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The Holiday (2006)

A classic Nancy Meyers rom-com that shows her love for the genre while also subverting its common tropes and expectations.

Episode Notes

In the new episode of Flashback, movie critics Dana Stevens and K. Austin Collins discuss the romantic comedy The Holiday (2006), directed by Nancy Meyers.

Other titles mentioned in the episode:
Private Benjamin (1980)
The Parent Trap (1998)
Baby Boom (1987)
Father of the Bride (1991)
Jumpin’ Jack Flash (1986)
What Women Want (2000)
Something’s Gotta Give (2003)
It’s Complicated (2009)
The Intern (2015)
Blood Diamond (2006)
How the Grinch Stole Christmas! (1966)
A Christmas Story (1983)
You’ve Got Mail (1998)
His Girl Friday (1940)
Bridget Jones’s Diary (2001)
Bridget Jones’s Diary: Edge of Reason (2004)
Bridget Jones’s Baby (2016)
The Midnight Sky (2020)
Sleepless in Seattle (1993)
Julie & Julia (2009)
Titanic (1997)
Eternal Sunshine of the Spotless Mind (2004)
The Reader (2008)
Little Children (2006)
Heavenly Creatures (2004)
King Kong (2005)
School of Rock (2003)
High Fidelity (2000)
Jumanji: Welcome to the Jungle (2017)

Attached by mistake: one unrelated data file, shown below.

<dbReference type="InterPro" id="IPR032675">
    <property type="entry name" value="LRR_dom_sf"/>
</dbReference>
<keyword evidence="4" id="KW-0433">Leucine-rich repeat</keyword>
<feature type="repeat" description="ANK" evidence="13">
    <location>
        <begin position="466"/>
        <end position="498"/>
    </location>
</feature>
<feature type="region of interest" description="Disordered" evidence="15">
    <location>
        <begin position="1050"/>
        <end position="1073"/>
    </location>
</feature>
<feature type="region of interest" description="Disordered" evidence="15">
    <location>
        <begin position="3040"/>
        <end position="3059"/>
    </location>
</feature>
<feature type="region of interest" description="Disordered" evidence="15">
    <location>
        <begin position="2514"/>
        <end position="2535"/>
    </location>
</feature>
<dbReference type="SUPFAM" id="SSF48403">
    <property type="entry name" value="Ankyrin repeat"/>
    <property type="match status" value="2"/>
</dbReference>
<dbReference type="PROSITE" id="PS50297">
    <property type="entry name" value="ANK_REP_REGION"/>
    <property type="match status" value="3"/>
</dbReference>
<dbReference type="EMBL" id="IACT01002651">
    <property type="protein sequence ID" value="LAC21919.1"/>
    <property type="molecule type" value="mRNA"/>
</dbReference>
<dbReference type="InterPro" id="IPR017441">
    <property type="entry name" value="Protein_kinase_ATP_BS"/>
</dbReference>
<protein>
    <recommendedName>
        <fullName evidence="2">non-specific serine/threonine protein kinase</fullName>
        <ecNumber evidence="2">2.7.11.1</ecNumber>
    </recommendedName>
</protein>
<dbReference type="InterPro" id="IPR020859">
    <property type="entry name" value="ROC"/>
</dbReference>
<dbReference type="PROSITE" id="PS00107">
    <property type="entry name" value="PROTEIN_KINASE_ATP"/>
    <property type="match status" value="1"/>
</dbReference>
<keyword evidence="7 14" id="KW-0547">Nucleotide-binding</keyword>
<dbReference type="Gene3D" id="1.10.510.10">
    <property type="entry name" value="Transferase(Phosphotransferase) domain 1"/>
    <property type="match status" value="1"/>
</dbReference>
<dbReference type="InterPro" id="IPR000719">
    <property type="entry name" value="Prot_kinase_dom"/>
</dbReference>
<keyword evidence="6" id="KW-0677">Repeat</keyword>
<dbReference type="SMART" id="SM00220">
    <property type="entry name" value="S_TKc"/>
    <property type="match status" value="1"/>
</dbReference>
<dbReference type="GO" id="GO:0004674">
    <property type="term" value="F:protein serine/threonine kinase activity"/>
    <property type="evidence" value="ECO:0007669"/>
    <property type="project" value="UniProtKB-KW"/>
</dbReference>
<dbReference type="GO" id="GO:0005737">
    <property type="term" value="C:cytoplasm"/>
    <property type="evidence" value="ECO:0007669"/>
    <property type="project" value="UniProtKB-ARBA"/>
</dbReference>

Mank (2020)
Bernie (2011)
The Mask (1994)
There’s Something About Mary (1998)
My Best Friend’s Wedding (1997)
Being John Malkovich (1999)
Any Given Sunday (1999)
Charlie’s Angels (2000)
Shrek (2001)
Gangs of New York (2002)
Stella Got Her Groove Back (1998)
Talented Mr. Ripley (1999)
Closer (2004)
Cold Mountain (2003)
Road to Perdition (2002)
Wilde (1998)
Marriage Story (2019)
Inception (2010)
Home Again (2017)
The Philadelphia Story (1941)
Lost in Translation (2003)
Marie Antoinette (2006)
The Hitch-Hiker (1953)
Outrage (1950)

Dana’s 2006 review of The Holiday
Vulture’s Nancy Meyers Week

On the next episode: Ida Lupino’s The Bigamist (1953).

Comments or suggestions? Email us at flashback@slate.com.

Production by Chau Tu.

About the Show

Every two weeks, film critics Dana Stevens (Slate) and K. Austin Collins (Rolling Stone) revisit notable films from the past—movies outside of the current releases and that have influenced modern culture and canon—and analyze them with a contemporary, critical eye.

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